Almost every individual named in the Talmud is a rabbi, which is why the few exceptions—the non-rabbinic characters in the text—are so intriguing. This is not to say that the rabbis are all the same: Many of them are vivid and distinct personalities, from Hillel the poor, Torah-loving convert to the rich and kingly Yehuda HaNasi. But they all stand in the same basic relationship to the law; they are its authors and exemplars, never its critics. “Hillel the Elder had 80 students,” we read in this week’s Daf Yomi reading, in Sukka 28a. “Thirty of them were worthy that the Divine Presence should rest upon them, as it did upon Moses our Teacher, and 30 of them were worthy that the sun should stand still for them, as it did for Joshua bin Nun, and 20 were intermediate between the other two.”
This image presents the rabbis in a kind of holy rivalry, with some closer to perfection than others, but all in pursuit of the same scholarly and spiritual ideal. Yochanan ben Zakkai is famous as the rabbi primarily responsible for the survival of Judaism after the Roman conquest of 70 C.E. According to legend, he had himself smuggled out of the besieged city disguised as a corpse and then begged the Emperor Vespasian for permission to establish an academy at Yavneh, where the foundations of rabbinic Judaism were laid. According to the Talmud, the great Yochanan was merely the youngest and least accomplished of Hillel’s students, but even he was capable of understanding “conversation of ministering angels, the conversation of demons, and the conversation of palm trees.” The eldest of Hillel’s disciples, Yonatan ben Uzziel, was so powerfully holy that “when he sat and engaged in Torah study, any bird that flew over him was immediately incinerated.”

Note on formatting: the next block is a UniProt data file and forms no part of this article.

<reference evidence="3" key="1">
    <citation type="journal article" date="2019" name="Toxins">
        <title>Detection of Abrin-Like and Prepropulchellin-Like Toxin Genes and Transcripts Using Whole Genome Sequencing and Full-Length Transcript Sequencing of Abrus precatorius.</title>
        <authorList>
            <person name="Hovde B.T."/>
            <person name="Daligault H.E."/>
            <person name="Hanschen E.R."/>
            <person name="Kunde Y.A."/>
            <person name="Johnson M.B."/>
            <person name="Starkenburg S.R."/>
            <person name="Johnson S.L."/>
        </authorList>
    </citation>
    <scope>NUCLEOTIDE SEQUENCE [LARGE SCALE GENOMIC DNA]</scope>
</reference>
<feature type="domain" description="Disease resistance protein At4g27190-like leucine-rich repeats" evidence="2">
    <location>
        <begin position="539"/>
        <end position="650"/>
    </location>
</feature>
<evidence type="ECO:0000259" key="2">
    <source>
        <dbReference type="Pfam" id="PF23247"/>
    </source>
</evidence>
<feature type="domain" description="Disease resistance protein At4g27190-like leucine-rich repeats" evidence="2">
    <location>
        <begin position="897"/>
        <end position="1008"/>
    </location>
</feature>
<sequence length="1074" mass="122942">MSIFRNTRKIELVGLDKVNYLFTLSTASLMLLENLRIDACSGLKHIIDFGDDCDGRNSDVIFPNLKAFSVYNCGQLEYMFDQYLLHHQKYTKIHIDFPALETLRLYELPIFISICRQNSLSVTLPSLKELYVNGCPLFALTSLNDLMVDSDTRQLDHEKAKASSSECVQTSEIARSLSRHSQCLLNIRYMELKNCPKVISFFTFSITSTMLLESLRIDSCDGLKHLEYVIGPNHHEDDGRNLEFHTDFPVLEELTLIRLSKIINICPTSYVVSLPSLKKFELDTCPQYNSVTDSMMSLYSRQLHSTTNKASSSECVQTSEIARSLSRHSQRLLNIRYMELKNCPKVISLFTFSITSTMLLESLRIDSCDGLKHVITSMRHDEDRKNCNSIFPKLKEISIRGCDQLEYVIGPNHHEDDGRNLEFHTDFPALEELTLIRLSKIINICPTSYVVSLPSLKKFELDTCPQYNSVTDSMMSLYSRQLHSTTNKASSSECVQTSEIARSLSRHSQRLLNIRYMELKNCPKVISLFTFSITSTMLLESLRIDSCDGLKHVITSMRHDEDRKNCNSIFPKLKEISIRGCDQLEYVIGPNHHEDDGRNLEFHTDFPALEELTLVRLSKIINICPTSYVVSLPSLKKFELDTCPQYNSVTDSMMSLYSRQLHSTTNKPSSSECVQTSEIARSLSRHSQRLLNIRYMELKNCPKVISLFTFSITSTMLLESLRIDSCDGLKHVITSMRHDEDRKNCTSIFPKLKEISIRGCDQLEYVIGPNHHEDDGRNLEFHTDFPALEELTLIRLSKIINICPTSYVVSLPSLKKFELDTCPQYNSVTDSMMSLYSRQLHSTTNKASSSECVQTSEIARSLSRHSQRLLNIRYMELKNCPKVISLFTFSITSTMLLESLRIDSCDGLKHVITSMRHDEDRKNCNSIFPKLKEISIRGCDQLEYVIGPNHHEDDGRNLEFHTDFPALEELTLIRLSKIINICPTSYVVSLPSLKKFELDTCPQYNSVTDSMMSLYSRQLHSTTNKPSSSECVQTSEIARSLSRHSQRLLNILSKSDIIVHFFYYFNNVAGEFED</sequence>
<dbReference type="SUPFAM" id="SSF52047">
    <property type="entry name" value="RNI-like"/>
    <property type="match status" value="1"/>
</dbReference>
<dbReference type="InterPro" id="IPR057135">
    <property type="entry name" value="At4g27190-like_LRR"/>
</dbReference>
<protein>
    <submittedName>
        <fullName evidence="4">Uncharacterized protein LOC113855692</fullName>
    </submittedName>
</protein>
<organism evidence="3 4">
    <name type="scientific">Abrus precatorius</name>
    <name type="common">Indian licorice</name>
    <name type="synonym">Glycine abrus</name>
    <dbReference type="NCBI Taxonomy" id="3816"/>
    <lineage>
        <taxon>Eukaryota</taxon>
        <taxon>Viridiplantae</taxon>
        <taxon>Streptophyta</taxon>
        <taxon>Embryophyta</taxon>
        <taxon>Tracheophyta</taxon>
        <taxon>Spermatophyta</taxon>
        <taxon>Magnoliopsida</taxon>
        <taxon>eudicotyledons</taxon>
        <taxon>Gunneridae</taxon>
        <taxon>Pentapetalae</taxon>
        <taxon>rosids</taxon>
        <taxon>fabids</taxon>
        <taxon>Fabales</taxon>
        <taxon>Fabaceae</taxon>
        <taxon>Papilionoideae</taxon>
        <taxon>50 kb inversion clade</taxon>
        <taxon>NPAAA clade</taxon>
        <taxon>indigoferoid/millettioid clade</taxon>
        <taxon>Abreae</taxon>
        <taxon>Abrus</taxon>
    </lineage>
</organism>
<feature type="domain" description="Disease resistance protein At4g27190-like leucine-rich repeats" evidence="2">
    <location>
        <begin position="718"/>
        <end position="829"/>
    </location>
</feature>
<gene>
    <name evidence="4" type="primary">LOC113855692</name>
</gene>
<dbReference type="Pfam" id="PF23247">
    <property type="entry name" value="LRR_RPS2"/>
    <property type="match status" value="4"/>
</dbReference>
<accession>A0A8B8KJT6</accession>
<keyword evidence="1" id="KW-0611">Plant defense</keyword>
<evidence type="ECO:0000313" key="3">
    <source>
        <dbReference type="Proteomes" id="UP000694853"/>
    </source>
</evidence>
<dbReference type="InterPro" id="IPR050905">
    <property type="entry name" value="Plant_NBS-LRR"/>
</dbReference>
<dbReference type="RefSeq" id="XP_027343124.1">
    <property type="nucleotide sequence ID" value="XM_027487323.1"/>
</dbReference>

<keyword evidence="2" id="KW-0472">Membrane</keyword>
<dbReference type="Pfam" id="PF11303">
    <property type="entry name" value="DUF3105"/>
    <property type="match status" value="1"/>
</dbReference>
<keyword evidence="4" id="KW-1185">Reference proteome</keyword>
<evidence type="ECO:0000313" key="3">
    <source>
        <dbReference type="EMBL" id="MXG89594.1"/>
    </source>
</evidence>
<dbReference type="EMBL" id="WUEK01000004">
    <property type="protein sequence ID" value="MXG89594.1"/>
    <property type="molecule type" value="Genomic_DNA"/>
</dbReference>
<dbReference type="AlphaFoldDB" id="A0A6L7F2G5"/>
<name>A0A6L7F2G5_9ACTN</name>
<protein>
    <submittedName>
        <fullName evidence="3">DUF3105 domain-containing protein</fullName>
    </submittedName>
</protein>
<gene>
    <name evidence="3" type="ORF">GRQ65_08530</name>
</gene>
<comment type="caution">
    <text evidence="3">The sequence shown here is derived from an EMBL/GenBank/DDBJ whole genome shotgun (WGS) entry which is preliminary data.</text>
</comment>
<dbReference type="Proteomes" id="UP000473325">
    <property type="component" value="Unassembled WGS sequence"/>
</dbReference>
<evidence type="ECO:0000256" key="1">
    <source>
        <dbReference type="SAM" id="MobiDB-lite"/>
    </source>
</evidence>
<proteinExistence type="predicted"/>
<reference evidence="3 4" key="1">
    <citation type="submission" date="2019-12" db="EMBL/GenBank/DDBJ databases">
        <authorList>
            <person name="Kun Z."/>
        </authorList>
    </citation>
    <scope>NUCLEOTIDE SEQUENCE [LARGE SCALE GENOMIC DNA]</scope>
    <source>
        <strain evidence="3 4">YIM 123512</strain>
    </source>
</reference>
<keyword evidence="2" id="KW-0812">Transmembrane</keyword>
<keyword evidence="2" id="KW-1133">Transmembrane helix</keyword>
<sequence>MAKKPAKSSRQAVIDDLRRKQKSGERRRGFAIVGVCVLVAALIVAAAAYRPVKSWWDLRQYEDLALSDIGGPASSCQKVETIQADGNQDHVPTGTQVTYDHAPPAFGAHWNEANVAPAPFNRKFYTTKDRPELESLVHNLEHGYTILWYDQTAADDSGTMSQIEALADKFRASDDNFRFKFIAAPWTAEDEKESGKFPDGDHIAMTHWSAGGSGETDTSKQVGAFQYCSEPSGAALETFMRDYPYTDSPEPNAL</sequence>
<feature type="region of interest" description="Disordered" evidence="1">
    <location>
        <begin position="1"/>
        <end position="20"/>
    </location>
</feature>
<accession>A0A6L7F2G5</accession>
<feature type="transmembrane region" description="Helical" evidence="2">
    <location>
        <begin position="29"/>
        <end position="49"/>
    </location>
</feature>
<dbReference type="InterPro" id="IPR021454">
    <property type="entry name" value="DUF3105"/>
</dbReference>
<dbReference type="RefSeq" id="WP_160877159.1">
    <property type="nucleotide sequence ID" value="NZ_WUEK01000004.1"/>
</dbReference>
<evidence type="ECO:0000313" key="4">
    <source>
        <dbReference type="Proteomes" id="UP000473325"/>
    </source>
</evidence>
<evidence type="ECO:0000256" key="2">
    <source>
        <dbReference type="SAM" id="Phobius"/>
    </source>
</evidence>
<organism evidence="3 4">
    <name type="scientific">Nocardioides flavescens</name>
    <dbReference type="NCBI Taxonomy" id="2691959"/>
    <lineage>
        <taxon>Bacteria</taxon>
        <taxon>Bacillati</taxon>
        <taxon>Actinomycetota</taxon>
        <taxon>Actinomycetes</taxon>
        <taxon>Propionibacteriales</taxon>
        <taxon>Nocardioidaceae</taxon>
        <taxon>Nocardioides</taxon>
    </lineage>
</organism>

How can the reader of the Talmud identify with such figures? They are too saintly for that; all we can do is revere them. But things are different with a character like Beruriah, the wife of Rabbi Meir, whom Beth Kissileff discussed in Tablet last week—or like Tavi, the slave of Rabban Gamliel, whom we met this week at the beginning of Chapter 2 of Tractate Sukka. These people are what academics sometimes call “subalterns,” occupying a lower rank in Jewish society than the rabbis, and their perspectives are especially hard to recover.
The story the Talmud tells about Tavi, for instance, is enigmatic. He was a Canaanite slave, which meant that according to Torah law he could never be set free. Yet as the notes to the Koren Talmud explain, he was renowned for his “propriety and erudition,” and Gamliel treated him as a family member, even accepting condolences when Tavi died. In Tractate Sukka, Tavi comes in to demonstrate a point of law having to do with the use of beds in a sukkah. Because you are required by law to sleep under the sukkah’s roof, it is forbidden to put another structure in between your body and the roof: For this reason, you cannot sleep underneath your bed in the sukkah. (Just why you would want to do this is unclear, but the Talmud spends a good deal of time on the matter: Perhaps in warm weather under the bed was the coolest place to be.)
This law applies only to Jews, of course; a Canaanite slave like Tavi was not obligated to follow the rules of Sukkot. Yet Tavi was learned enough in the Torah to know the rules he was not supposed to follow—Rabban Gamliel even calls him a “Torah scholar,” a talmid hakham—so he demonstratively slept under a bed in the sukkah. In doing so Tavi taught two laws by example: that a Jew cannot sleep under a bed in the sukkah, and that a Canaanite is not obligated to follow all the mitzvot binding on a Jew. There is a fascinating kind of ambiguity in this gesture of Tavi’s. He was simultaneously dramatizing that he was just like the rabbis, in his knowledge of law, and totally unlike them, because the law was not his. If you had to choose one person from the Talmud to bring back to life and interview, Tavi might not be the obvious choice, but he could be the most revealing witness to how the rabbis actually lived their Judaism.